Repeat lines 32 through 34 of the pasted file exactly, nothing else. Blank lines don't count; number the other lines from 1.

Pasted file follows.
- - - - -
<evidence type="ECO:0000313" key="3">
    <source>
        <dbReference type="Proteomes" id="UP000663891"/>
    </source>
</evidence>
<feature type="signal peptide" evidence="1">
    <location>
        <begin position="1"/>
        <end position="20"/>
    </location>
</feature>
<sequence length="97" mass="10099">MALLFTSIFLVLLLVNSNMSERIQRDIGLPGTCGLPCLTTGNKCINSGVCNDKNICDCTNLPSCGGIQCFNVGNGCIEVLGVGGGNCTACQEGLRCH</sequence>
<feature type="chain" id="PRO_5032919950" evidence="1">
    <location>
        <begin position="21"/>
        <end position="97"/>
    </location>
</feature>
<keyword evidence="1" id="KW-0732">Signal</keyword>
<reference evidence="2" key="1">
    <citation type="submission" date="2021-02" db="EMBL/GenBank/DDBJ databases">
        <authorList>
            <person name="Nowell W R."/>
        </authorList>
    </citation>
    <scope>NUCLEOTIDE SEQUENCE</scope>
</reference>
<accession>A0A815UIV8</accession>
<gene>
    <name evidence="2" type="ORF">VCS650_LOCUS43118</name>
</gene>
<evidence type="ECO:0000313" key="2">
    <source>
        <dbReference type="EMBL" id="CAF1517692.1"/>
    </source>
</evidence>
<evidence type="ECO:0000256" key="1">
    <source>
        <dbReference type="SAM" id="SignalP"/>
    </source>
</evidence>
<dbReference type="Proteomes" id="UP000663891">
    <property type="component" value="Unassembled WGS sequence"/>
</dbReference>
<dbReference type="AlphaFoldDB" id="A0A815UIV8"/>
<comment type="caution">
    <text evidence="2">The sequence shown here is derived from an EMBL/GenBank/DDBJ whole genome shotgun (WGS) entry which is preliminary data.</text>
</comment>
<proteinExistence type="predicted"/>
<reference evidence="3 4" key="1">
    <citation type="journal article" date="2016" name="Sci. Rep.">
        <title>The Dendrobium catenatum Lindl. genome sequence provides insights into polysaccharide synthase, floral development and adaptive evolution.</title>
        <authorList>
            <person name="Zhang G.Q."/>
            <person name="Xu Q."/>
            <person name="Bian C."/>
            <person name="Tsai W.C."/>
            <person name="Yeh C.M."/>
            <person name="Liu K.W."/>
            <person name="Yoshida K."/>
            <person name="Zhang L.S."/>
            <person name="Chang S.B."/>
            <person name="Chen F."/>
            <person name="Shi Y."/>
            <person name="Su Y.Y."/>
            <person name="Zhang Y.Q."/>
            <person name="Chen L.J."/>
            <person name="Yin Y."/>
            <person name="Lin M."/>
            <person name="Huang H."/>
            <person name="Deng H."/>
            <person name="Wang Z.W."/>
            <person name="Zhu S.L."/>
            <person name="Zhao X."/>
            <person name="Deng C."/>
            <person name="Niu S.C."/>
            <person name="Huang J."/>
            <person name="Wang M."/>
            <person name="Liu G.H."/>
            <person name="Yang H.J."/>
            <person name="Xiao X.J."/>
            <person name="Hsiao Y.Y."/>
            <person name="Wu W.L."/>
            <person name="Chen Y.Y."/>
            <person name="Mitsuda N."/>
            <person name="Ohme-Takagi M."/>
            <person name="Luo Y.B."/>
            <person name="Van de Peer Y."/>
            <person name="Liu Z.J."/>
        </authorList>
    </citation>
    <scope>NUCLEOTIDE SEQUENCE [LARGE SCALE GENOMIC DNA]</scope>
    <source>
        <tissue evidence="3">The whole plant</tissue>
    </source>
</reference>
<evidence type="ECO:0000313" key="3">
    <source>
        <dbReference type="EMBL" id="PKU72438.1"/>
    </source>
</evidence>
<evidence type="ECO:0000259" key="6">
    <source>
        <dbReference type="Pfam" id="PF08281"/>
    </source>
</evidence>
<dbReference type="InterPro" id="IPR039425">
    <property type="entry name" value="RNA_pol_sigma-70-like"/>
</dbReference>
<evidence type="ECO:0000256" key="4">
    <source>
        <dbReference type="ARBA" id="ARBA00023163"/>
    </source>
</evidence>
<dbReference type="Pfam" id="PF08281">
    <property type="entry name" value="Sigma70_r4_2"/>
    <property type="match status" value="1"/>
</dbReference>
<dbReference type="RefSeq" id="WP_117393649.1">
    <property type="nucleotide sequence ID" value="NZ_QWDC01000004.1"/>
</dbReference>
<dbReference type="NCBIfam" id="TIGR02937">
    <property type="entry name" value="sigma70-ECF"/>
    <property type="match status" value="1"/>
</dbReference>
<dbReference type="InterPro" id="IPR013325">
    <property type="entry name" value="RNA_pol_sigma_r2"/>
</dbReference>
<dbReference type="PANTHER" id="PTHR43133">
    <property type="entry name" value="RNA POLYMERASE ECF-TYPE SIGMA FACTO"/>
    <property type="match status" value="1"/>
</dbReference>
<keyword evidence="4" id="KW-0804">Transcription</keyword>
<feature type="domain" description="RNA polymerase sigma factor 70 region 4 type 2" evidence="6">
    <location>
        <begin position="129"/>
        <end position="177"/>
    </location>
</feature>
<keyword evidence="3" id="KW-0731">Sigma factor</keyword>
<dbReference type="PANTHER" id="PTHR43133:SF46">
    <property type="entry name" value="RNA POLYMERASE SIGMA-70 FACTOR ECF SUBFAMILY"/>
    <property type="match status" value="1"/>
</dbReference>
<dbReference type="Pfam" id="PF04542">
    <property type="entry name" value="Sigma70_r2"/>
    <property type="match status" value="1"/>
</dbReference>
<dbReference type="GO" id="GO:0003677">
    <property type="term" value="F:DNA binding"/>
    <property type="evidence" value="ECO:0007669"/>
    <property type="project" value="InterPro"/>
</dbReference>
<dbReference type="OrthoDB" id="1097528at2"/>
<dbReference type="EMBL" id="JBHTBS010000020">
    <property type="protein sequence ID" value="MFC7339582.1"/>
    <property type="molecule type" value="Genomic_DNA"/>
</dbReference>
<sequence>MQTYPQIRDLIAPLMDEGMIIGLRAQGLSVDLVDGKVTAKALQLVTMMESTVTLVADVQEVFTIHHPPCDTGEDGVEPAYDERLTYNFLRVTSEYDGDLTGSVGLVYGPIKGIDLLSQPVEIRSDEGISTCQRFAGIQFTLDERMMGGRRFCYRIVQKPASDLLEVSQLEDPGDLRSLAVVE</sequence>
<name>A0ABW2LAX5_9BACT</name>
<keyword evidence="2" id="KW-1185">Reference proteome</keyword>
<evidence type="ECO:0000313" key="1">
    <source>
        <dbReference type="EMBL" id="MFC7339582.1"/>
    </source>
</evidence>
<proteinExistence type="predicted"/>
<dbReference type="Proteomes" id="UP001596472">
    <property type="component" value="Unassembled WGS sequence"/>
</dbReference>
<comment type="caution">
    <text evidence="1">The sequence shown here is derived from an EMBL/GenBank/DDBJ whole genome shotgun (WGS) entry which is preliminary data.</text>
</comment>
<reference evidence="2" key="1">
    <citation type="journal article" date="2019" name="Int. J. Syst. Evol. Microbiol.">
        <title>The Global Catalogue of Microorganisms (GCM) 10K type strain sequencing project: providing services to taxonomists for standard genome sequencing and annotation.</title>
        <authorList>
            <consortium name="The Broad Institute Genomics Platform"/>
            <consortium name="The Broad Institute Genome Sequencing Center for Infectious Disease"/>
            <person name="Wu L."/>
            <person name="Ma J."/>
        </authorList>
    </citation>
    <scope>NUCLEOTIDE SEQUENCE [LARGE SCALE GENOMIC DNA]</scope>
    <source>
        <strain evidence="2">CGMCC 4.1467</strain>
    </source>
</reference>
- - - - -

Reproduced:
<evidence type="ECO:0000313" key="2">
    <source>
        <dbReference type="EMBL" id="CAF1517692.1"/>